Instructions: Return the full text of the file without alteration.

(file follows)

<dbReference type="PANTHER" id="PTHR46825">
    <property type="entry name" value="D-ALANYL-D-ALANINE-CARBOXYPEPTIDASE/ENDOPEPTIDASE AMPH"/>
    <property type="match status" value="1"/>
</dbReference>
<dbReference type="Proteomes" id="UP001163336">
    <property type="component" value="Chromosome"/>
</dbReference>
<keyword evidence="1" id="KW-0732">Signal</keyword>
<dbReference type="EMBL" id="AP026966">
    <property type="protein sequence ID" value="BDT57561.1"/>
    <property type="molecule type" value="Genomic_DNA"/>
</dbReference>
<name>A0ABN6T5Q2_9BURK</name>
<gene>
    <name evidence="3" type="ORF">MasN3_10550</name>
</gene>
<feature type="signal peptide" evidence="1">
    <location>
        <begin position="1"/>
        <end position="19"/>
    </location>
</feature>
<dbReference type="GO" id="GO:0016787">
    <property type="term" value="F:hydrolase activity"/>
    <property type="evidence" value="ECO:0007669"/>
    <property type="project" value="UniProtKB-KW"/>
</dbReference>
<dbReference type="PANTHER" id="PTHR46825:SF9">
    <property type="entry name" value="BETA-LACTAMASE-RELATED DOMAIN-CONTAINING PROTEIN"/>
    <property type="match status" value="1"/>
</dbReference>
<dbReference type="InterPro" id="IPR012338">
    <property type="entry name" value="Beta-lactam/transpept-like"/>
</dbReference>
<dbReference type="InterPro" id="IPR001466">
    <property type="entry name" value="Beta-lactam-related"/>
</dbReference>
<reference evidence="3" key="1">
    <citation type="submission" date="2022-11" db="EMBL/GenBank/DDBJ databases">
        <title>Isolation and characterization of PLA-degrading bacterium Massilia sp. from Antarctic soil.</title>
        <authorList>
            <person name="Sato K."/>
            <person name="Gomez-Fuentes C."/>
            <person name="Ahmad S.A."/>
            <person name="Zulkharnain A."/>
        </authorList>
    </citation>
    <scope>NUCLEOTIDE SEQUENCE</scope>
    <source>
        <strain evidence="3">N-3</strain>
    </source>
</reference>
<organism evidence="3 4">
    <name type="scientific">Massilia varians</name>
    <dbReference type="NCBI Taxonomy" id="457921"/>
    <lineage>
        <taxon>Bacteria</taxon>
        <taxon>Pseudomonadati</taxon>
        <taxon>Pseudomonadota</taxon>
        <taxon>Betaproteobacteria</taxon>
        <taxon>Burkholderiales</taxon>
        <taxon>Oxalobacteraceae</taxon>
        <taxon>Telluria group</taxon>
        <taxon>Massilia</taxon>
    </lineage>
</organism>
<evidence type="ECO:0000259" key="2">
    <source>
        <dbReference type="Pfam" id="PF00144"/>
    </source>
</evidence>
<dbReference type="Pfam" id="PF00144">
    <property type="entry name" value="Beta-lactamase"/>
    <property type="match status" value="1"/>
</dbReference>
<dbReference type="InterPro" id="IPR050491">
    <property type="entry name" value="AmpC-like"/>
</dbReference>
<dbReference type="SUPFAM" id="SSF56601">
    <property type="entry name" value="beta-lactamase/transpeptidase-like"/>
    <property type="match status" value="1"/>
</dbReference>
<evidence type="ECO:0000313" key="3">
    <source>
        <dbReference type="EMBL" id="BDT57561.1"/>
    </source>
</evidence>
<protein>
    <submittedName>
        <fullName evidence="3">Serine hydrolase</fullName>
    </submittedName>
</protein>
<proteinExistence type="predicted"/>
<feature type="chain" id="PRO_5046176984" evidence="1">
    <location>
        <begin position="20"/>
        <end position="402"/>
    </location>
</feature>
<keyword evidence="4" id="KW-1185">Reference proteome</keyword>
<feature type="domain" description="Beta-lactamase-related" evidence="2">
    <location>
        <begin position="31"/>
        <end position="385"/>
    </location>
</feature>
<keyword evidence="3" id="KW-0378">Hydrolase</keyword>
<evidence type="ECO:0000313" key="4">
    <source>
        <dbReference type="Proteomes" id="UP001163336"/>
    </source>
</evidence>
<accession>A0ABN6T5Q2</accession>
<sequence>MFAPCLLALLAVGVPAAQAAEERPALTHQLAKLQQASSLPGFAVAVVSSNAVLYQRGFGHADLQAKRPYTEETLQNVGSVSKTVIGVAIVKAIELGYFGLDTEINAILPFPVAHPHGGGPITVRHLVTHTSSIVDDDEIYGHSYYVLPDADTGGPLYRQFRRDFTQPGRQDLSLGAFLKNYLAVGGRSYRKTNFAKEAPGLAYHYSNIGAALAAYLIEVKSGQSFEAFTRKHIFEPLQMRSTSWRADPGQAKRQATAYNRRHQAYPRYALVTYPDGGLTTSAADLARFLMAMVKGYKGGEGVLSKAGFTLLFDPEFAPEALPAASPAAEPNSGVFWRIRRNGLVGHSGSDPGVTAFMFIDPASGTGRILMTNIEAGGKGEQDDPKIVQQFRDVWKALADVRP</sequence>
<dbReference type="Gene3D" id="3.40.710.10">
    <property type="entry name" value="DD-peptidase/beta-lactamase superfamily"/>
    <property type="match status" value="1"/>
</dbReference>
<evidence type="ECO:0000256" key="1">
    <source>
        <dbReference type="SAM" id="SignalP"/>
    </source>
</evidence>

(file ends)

<dbReference type="PANTHER" id="PTHR46825">
    <property type="entry name" value="D-ALANYL-D-ALANINE-CARBOXYPEPTIDASE/ENDOPEPTIDASE AMPH"/>
    <property type="match status" value="1"/>
</dbReference>
<dbReference type="Proteomes" id="UP001163336">
    <property type="component" value="Chromosome"/>
</dbReference>
<keyword evidence="1" id="KW-0732">Signal</keyword>
<dbReference type="EMBL" id="AP026966">
    <property type="protein sequence ID" value="BDT57561.1"/>
    <property type="molecule type" value="Genomic_DNA"/>
</dbReference>
<name>A0ABN6T5Q2_9BURK</name>
<gene>
    <name evidence="3" type="ORF">MasN3_10550</name>
</gene>
<feature type="signal peptide" evidence="1">
    <location>
        <begin position="1"/>
        <end position="19"/>
    </location>
</feature>
<dbReference type="GO" id="GO:0016787">
    <property type="term" value="F:hydrolase activity"/>
    <property type="evidence" value="ECO:0007669"/>
    <property type="project" value="UniProtKB-KW"/>
</dbReference>
<dbReference type="PANTHER" id="PTHR46825:SF9">
    <property type="entry name" value="BETA-LACTAMASE-RELATED DOMAIN-CONTAINING PROTEIN"/>
    <property type="match status" value="1"/>
</dbReference>
<dbReference type="InterPro" id="IPR012338">
    <property type="entry name" value="Beta-lactam/transpept-like"/>
</dbReference>
<dbReference type="InterPro" id="IPR001466">
    <property type="entry name" value="Beta-lactam-related"/>
</dbReference>
<reference evidence="3" key="1">
    <citation type="submission" date="2022-11" db="EMBL/GenBank/DDBJ databases">
        <title>Isolation and characterization of PLA-degrading bacterium Massilia sp. from Antarctic soil.</title>
        <authorList>
            <person name="Sato K."/>
            <person name="Gomez-Fuentes C."/>
            <person name="Ahmad S.A."/>
            <person name="Zulkharnain A."/>
        </authorList>
    </citation>
    <scope>NUCLEOTIDE SEQUENCE</scope>
    <source>
        <strain evidence="3">N-3</strain>
    </source>
</reference>
<organism evidence="3 4">
    <name type="scientific">Massilia varians</name>
    <dbReference type="NCBI Taxonomy" id="457921"/>
    <lineage>
        <taxon>Bacteria</taxon>
        <taxon>Pseudomonadati</taxon>
        <taxon>Pseudomonadota</taxon>
        <taxon>Betaproteobacteria</taxon>
        <taxon>Burkholderiales</taxon>
        <taxon>Oxalobacteraceae</taxon>
        <taxon>Telluria group</taxon>
        <taxon>Massilia</taxon>
    </lineage>
</organism>
<evidence type="ECO:0000259" key="2">
    <source>
        <dbReference type="Pfam" id="PF00144"/>
    </source>
</evidence>
<dbReference type="Pfam" id="PF00144">
    <property type="entry name" value="Beta-lactamase"/>
    <property type="match status" value="1"/>
</dbReference>
<dbReference type="InterPro" id="IPR050491">
    <property type="entry name" value="AmpC-like"/>
</dbReference>
<dbReference type="SUPFAM" id="SSF56601">
    <property type="entry name" value="beta-lactamase/transpeptidase-like"/>
    <property type="match status" value="1"/>
</dbReference>
<evidence type="ECO:0000313" key="3">
    <source>
        <dbReference type="EMBL" id="BDT57561.1"/>
    </source>
</evidence>
<protein>
    <submittedName>
        <fullName evidence="3">Serine hydrolase</fullName>
    </submittedName>
</protein>
<proteinExistence type="predicted"/>
<feature type="chain" id="PRO_5046176984" evidence="1">
    <location>
        <begin position="20"/>
        <end position="402"/>
    </location>
</feature>
<keyword evidence="4" id="KW-1185">Reference proteome</keyword>
<feature type="domain" description="Beta-lactamase-related" evidence="2">
    <location>
        <begin position="31"/>
        <end position="385"/>
    </location>
</feature>
<keyword evidence="3" id="KW-0378">Hydrolase</keyword>
<evidence type="ECO:0000313" key="4">
    <source>
        <dbReference type="Proteomes" id="UP001163336"/>
    </source>
</evidence>
<accession>A0ABN6T5Q2</accession>
<sequence>MFAPCLLALLAVGVPAAQAAEERPALTHQLAKLQQASSLPGFAVAVVSSNAVLYQRGFGHADLQAKRPYTEETLQNVGSVSKTVIGVAIVKAIELGYFGLDTEINAILPFPVAHPHGGGPITVRHLVTHTSSIVDDDEIYGHSYYVLPDADTGGPLYRQFRRDFTQPGRQDLSLGAFLKNYLAVGGRSYRKTNFAKEAPGLAYHYSNIGAALAAYLIEVKSGQSFEAFTRKHIFEPLQMRSTSWRADPGQAKRQATAYNRRHQAYPRYALVTYPDGGLTTSAADLARFLMAMVKGYKGGEGVLSKAGFTLLFDPEFAPEALPAASPAAEPNSGVFWRIRRNGLVGHSGSDPGVTAFMFIDPASGTGRILMTNIEAGGKGEQDDPKIVQQFRDVWKALADVRP</sequence>
<dbReference type="Gene3D" id="3.40.710.10">
    <property type="entry name" value="DD-peptidase/beta-lactamase superfamily"/>
    <property type="match status" value="1"/>
</dbReference>
<evidence type="ECO:0000256" key="1">
    <source>
        <dbReference type="SAM" id="SignalP"/>
    </source>
</evidence>